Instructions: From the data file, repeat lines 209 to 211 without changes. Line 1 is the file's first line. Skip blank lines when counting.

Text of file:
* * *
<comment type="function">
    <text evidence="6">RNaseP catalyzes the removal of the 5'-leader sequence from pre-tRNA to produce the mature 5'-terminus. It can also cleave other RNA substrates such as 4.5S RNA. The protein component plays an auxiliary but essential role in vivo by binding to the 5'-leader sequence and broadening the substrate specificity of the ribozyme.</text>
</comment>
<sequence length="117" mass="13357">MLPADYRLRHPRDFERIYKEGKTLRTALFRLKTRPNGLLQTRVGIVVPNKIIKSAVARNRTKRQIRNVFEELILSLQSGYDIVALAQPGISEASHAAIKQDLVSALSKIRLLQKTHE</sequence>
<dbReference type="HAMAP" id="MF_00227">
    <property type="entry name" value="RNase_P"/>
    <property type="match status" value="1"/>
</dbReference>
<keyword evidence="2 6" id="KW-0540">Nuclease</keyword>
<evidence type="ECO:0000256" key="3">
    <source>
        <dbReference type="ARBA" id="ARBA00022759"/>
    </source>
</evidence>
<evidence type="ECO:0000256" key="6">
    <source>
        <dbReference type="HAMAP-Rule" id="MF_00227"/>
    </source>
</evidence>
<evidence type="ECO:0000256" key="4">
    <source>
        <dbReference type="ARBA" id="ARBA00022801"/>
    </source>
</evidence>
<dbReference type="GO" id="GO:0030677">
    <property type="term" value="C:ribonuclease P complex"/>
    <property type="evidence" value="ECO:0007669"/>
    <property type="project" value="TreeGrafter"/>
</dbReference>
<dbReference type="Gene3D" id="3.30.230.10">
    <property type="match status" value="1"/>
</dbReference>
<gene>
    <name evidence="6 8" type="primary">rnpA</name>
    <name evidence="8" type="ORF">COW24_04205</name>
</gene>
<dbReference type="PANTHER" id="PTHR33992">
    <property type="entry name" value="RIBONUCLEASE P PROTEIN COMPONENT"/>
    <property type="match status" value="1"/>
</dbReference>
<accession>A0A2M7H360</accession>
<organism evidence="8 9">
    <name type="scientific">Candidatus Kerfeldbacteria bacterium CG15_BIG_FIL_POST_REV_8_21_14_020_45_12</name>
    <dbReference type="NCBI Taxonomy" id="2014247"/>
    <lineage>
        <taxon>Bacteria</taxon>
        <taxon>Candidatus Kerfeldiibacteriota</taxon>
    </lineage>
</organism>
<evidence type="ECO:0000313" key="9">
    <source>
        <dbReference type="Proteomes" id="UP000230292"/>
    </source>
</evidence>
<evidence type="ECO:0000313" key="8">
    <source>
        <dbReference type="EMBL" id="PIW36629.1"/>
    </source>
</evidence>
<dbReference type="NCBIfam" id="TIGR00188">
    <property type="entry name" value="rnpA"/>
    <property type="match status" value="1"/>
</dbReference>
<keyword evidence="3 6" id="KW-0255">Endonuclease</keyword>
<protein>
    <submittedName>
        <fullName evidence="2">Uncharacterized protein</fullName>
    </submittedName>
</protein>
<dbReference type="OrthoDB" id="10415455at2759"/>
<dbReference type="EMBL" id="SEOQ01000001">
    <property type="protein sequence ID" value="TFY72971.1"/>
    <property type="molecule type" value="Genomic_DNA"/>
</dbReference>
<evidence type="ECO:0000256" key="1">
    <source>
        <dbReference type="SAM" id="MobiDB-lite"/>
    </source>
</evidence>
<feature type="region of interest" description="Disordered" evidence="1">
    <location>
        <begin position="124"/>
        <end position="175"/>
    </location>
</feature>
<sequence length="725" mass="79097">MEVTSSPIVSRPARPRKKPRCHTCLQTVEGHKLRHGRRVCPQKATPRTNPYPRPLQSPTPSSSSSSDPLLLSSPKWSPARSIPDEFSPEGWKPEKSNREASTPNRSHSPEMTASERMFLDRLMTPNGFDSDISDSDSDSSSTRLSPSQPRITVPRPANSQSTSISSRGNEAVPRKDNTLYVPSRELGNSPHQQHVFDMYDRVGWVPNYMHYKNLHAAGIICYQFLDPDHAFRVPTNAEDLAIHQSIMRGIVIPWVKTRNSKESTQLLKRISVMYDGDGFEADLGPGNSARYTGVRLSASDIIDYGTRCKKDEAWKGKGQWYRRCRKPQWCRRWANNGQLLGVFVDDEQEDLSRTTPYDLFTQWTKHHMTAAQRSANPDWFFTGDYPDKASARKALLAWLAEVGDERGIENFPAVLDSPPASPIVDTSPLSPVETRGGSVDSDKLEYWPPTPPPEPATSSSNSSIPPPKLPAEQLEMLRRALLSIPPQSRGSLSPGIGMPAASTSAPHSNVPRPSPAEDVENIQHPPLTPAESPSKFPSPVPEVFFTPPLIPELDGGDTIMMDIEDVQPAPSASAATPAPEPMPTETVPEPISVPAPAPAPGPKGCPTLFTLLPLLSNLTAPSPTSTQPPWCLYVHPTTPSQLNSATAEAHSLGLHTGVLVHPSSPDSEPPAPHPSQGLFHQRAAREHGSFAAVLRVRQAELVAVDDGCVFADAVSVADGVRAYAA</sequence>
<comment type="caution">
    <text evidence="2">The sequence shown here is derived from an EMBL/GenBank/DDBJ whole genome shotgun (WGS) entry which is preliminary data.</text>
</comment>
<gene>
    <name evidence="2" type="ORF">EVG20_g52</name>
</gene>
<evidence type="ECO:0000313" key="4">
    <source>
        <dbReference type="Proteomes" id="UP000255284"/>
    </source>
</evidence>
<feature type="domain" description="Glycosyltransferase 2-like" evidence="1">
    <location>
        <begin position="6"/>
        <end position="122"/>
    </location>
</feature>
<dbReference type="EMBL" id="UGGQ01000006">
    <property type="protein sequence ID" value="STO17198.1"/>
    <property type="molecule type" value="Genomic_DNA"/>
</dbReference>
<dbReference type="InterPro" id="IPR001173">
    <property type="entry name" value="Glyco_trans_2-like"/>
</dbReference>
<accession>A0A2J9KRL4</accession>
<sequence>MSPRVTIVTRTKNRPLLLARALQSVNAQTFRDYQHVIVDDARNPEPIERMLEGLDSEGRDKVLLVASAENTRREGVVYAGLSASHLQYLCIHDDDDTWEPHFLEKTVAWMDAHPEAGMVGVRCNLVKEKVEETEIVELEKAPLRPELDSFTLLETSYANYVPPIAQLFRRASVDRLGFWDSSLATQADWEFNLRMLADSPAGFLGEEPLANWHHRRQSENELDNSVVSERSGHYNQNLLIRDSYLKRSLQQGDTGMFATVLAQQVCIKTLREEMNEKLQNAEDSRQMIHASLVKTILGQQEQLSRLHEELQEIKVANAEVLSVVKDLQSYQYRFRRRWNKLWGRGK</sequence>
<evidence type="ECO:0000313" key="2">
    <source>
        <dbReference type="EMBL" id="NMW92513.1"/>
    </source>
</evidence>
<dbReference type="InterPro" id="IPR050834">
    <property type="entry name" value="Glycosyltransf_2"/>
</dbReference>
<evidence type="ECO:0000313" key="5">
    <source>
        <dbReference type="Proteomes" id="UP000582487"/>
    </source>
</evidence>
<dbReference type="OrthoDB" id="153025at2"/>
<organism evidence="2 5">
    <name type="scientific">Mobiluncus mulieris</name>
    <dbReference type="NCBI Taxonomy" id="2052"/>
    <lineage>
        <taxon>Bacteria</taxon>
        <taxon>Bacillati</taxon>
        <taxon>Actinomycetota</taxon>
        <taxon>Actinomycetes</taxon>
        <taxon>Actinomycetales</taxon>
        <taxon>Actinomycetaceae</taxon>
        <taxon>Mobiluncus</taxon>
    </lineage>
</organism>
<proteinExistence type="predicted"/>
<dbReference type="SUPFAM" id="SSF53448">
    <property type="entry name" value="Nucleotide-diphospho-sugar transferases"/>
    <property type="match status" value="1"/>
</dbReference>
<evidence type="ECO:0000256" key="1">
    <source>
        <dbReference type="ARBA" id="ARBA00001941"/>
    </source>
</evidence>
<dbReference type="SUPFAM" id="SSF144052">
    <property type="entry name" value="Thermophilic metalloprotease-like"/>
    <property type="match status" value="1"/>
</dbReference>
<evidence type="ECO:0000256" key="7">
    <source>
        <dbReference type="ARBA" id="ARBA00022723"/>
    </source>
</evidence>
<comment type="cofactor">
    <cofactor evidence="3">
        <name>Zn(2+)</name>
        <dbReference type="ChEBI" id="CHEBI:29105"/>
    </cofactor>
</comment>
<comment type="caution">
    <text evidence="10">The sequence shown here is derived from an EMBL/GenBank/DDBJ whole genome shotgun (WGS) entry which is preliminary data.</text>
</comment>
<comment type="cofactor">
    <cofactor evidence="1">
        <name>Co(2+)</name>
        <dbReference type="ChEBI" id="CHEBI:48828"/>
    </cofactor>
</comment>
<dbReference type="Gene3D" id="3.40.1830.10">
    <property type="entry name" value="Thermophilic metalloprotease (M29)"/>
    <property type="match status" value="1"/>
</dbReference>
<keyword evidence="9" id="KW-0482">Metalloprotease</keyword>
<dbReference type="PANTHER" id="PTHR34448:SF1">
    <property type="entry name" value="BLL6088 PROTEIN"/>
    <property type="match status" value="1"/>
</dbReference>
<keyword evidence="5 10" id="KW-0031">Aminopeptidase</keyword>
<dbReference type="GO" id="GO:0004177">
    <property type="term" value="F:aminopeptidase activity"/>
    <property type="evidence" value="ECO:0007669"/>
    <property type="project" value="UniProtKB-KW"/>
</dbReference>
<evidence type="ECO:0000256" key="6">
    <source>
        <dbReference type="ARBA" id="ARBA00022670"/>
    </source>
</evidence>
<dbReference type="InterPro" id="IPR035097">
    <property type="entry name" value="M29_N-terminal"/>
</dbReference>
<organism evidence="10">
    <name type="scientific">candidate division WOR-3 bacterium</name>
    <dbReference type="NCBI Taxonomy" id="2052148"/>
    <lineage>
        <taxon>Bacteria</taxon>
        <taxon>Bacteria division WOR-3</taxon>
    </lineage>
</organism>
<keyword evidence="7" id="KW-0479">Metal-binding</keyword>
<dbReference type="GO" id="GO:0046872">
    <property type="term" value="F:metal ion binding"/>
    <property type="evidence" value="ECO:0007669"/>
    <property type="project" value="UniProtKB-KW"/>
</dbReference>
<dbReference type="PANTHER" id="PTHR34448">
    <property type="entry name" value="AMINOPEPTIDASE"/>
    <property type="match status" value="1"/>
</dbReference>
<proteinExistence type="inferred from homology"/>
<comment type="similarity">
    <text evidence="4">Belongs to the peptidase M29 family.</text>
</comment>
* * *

    <property type="project" value="UniProtKB-KW"/>
</dbReference>
<dbReference type="PANTHER" id="PTHR34448">